No sooner had the Persians heard of the death of Constantius, than they took heart, proclaimed war, and marched over the frontier of the Roman empire. Julian therefore determined to muster his forces, though they were a host without a God to guard them. First he sent to Delphi, to Delos and to Dodona, and to the other oracles [649] and enquired of the seers if he should march. They bade him march and promised him victory. One of these oracles I subjoin in proof of their falsehood. It was as follows. "Now we gods all started to get trophies of victory by the river beast and of them I Ares, bold raiser of the din of war, will be leader." [650] Let them that style the Pythian a God wise in word and prince of the muses ridicule the absurdity of the utterance. I who have found out its falsehood will rather pity him who was cheated by it. The oracle called the Tigris "beast" because the river and the animal bear the same name. Rising in the mountains of Armenia, and flowing through Assyria it discharges itself into the Persian gulf. Beguiled by these oracles the unhappy man indulged in dreams of victory, and after fighting with the Persians had visions of a campaign against the Galileans, for so he called the Christians, thinking thus to bring discredit on them. But, man of education as he was, he ought to have bethought him that no mischief is done to reputation by change of name, for even had Socrates been called Critias and Pythagoras Phalaris they would have incurred no disgrace from the change of name--nor yet would Nireus if he had been named Thersites [651] have lost the comeliness with which nature had gifted him. Julian had learned about these things, but laid none of them to heart, and supposed that he could wrong us by using an inappropriate title. He believed the lies of the oracles and threatened to set up in our churches the statue of the goddess of lust.

Footnotes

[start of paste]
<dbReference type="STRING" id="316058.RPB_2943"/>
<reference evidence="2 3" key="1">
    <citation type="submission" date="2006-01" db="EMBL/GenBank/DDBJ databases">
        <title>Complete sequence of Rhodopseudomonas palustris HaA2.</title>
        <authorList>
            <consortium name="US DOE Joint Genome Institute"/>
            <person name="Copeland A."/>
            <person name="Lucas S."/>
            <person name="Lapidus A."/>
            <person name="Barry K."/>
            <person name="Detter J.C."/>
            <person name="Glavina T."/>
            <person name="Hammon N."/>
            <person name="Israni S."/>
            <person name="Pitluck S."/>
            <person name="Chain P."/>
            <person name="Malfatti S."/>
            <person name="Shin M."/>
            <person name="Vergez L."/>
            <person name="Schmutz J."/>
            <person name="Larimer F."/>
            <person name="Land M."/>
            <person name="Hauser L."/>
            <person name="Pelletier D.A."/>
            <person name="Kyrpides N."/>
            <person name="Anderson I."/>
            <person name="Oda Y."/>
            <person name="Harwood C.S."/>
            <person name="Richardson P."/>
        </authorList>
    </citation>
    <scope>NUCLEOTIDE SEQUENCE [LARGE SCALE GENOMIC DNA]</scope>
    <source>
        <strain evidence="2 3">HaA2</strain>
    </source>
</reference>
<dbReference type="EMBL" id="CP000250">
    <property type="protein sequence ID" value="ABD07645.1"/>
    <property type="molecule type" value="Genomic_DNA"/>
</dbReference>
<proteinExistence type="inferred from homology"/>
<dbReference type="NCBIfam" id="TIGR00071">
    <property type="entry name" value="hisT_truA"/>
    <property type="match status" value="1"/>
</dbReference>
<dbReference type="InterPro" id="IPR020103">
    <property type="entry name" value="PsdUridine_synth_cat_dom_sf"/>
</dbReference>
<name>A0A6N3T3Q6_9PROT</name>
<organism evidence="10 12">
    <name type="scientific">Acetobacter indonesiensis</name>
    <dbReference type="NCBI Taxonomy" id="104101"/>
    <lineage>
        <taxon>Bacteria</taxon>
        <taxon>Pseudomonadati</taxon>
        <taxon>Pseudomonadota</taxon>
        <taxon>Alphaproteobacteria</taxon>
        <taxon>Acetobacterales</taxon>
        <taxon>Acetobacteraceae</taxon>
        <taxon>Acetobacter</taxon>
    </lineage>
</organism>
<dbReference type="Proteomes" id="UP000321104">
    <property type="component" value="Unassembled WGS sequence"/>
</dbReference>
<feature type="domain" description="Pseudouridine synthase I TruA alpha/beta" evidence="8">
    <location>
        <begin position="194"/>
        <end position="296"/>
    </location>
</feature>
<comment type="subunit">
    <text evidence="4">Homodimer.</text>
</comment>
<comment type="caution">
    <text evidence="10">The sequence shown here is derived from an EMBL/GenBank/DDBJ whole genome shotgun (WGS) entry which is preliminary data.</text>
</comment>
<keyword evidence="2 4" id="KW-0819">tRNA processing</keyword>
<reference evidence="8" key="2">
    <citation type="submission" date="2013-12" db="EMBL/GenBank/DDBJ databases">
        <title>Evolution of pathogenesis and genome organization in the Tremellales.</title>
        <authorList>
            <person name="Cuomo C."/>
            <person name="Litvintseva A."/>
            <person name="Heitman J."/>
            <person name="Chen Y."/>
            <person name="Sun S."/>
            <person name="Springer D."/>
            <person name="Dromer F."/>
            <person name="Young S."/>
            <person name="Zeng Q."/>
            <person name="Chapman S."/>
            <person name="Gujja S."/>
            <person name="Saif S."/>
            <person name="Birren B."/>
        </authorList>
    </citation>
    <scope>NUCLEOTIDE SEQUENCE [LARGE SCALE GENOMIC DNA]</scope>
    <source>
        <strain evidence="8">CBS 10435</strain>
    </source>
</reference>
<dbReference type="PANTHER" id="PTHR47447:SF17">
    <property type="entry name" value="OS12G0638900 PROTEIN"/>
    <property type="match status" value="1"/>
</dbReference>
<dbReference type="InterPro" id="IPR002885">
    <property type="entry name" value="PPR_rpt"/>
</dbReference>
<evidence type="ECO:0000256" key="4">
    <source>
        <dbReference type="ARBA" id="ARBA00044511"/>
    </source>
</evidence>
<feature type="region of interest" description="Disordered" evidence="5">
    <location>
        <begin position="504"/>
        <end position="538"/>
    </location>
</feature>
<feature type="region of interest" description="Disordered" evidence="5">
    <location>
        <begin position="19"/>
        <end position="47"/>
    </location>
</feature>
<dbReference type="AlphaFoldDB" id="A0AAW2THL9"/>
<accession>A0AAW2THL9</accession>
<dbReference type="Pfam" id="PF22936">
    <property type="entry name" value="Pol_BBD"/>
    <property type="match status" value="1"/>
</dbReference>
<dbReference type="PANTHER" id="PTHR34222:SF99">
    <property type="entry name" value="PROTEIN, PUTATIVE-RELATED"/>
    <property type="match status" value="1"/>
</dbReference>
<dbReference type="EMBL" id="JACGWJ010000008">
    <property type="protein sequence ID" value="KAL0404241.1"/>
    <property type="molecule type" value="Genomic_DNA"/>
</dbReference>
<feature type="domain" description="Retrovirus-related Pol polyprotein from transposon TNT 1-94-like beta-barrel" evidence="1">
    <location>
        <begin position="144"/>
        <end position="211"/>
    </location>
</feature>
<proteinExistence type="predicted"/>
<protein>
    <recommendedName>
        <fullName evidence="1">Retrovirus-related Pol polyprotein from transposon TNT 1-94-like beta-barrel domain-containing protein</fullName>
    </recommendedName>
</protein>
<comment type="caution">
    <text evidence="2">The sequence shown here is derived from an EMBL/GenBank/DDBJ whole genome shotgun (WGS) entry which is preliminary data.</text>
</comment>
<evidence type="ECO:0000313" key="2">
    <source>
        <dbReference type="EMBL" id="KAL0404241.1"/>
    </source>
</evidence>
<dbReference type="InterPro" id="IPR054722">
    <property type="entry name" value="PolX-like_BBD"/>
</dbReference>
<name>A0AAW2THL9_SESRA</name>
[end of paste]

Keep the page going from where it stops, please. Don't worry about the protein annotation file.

[649] This is probably the last occasion on which the moribund oracles were consulted by any one of importance. Of Delphi, the "navel of the earth" (Strabo ix. 505) in Phocis, Cicero had written some four centuries earlier "Cur isto modo jam oracula Delphi non eduntur, non modo nostra ætate, sed jam diu, ut nihil possit esse contemptius:" Div. ii. 57. Plutarch, who died about a.d. 120, wrote already "de defectu oraculorum." The oracle of Apollo at Delos was consulted only in the summer months, as in the winter the god was supposed to be at Patara: so Virgil (iv. 143) writes "Qualis ubi hibernam Lyciam Xanthique fluenta Deserit, ac Delum maternam invisit Apollo." Dodona in Epirus was the most ancient of the oracular shrines, where the suppliant went "----hophra theoio ek druos hupsikomoio Dios boulen epakousai." Od. xiv. 327. "The oracles" were potentially "dumb," "Apollo...with hollow shriek the steep of Delphos leaving," as Milton sings, at the Nativity, but it was not till the reign of Theodosius that they were finally silenced. [650] nun pantes hormethemen theoi nikes tropaia komisasthai para theri potamo ton d' ego hegemoneuso thouros polemoklonos ,'Ares [651] These four illustrations, occurring in a single sentence indicate a certain breadth of reading on the part of the writer, and bear out his character for learning. (cf. Gibbon and Jortin, remarks on Eccl. Hist. ii. 113.) Socrates, the best of the philosophers, is set against Critias, one of the worst of the politicians of Hellas; Pythagoras, the Samian sage of Magna Græcia, against Phalaris, the Sicilian tyrant who "tauro violenti membra Perilli Torruit;" (Ovid. A. A. 1. 653) but did not write the Epistles once ascribed to him. Theodoretus probably remembered his Homer when he cited Thersites as the ugliest man of the old world;-- "He was squint-eyed, and lame of either foot; So crook-back'd that he had no breast; sharp-headed, where did shoot Here and there spersed, thin mossy hair. Il. ii. 219. Chapman's Trans. And the juxtaposition of Pythagoras and Nireus suggests that it may possibly have been Horace who suggested Nireus as the type of beauty:-- "Nec te Pythagoræ fallant arcana renati, Formaque vincas Nirea," (Hor. Epod. xv.) though Nireus appears as kallistos aner in the same book of the Iliad as that in which Thersites is derided, and Theodoret is said to have known no Latin.